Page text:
Some of the first movements of American literature, philosophy, and education originated in New England. The region played a prominent role in the movement to abolish slavery, and was the first region of the United States to be transformed by the Industrial Revolution. Today, New England is a major world center of education, technology, insurance, and medicine. Boston is its cultural, financial, educational, medical and transportation center.
Tropical Storm Carrie was a strong tropical storm that affected the East Coast of the United States in early September 1972. The third tropical cyclone of the 1972 Atlantic hurricane season, Carrie formed on August 29 from a complex sequence of meteorological events starting with the emergence of a tropical wave into the Atlantic in the middle of August. Tracking nominally northward throughout its life, Carrie reached an initial peak intensity as a moderate tropical storm before nearly weakening back into tropical depression status. The storm began to reintensify owing to baroclinic processes after turning toward the northwest; its winds of 70 miles per hour (110 km/h) eclipsed the cyclone's previous maximum strength as it was transitioning into an extratropical system. The extratropical remnants of Carrie skirted eastern New England before making landfall in Maine on September 4 and dissipating over the Gulf of Saint Lawrence over the next two days.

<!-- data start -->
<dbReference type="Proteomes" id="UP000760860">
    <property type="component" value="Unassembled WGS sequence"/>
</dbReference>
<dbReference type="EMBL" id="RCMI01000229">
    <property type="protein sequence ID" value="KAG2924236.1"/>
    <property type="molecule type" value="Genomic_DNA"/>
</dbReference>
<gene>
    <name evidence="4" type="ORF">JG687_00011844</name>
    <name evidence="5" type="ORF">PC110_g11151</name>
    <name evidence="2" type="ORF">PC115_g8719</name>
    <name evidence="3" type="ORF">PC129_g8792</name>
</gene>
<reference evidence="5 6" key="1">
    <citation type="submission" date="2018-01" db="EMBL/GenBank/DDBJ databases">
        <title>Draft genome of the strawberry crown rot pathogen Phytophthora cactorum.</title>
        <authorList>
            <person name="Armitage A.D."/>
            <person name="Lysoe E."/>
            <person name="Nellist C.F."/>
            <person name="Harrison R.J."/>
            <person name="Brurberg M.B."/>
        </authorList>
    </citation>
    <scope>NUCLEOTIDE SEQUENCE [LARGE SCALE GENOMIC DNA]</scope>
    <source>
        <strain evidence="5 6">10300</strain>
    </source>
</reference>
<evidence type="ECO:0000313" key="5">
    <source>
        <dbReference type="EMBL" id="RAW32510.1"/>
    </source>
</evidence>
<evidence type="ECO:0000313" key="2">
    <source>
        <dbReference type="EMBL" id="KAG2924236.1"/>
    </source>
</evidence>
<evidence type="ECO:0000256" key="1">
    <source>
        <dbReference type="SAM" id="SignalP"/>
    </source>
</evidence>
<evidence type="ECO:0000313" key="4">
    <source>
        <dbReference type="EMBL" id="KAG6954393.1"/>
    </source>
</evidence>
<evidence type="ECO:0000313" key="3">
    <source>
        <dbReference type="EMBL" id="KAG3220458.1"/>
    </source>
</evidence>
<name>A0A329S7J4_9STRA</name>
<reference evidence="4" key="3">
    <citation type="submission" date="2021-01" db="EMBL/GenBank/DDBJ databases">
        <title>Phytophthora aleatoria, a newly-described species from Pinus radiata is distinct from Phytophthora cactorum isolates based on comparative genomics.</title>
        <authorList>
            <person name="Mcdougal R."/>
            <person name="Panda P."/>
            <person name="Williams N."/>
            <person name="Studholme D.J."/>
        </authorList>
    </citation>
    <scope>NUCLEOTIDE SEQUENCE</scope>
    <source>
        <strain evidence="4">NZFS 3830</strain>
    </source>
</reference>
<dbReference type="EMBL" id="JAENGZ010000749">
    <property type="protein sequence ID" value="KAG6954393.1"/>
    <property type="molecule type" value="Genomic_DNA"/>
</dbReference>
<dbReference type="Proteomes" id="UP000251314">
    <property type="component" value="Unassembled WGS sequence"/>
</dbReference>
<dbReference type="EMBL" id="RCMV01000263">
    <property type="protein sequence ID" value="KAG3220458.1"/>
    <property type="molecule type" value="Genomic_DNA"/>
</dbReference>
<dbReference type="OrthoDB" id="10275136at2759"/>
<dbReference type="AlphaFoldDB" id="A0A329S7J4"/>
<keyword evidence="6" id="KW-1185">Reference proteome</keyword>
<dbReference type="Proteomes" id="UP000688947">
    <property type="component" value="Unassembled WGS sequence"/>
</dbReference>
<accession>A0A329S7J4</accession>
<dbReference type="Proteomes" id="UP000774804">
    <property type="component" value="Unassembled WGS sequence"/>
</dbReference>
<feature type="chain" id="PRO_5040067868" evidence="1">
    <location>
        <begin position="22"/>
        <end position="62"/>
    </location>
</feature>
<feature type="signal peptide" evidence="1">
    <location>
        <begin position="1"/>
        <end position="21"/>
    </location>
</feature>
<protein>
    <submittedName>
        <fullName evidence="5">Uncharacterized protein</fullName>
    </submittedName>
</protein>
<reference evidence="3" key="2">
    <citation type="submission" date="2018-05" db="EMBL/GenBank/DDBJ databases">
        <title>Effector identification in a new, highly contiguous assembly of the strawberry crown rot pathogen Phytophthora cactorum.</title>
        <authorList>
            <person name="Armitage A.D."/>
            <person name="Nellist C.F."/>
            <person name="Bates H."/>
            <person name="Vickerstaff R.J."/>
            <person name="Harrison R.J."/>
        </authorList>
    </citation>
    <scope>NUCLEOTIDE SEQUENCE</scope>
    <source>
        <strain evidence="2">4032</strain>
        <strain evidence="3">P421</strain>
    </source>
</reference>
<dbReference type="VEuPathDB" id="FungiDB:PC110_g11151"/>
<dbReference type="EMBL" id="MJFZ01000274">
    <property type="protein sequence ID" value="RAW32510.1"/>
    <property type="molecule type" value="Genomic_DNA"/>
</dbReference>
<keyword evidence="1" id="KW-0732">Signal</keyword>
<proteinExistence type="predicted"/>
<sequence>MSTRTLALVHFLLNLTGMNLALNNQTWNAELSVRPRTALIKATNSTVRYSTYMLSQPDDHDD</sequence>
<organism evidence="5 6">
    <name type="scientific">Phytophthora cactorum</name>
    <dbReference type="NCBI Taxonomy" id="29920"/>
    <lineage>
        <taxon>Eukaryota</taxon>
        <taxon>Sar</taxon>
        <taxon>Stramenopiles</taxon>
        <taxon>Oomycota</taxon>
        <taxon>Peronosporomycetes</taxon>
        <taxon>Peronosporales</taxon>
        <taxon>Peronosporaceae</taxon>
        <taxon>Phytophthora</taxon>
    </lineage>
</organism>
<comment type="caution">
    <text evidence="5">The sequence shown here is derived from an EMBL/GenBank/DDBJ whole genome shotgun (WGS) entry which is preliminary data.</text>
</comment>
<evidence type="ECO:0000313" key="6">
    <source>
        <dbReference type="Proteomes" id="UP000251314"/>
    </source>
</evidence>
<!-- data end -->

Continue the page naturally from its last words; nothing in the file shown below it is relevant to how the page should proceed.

Anne Hutchinson, born Anne Marbury (1591–1643), was a Puritan woman, spiritual adviser, mother of 15, and important participant in the Antinomian Controversy that shook the infant Massachusetts Bay Colony from 1636 to 1638. Her strong religious convictions were at odds with the established Puritan clergy in the Boston area, and her popularity and charisma helped create a theological schism that threatened to destroy the Puritans' religious experiment in New England. She was eventually tried and convicted, then banished from the colony with many of her supporters. With encouragement from Providence founder, Roger Williams, Hutchinson and many of her supporters established the settlement of Portsmouth in what became the Colony of Rhode Island and Providence Plantations. After her husband's death she moved to New Netherland near an ancient landmark called Split Rock in what later became The Bronx in New York City. Here all but one of the 16 members of her household were massacred during an attack, the only survivor being her nine-year old daughter, Susanna, who was taken captive. Her well-publicised trials and the accusations against her make Hutchinson the most famous, or infamous, English woman in colonial American history.
Rhode Island was the first of the 13 original colonies to declare independence from British rule, declaring itself independent on May 4, 1776, two months before any other colony. The State was also the last of the thirteen original colonies to ratify the United States Constitution.
Rhode Island's official nickname is "The Ocean State," a reference to the State's geography, since Rhode Island has several large bays and inlets that amount to about fourteen (14) percent of its total area. Its land area is 1,045 square miles (2706 km2), but its total area is significantly larger.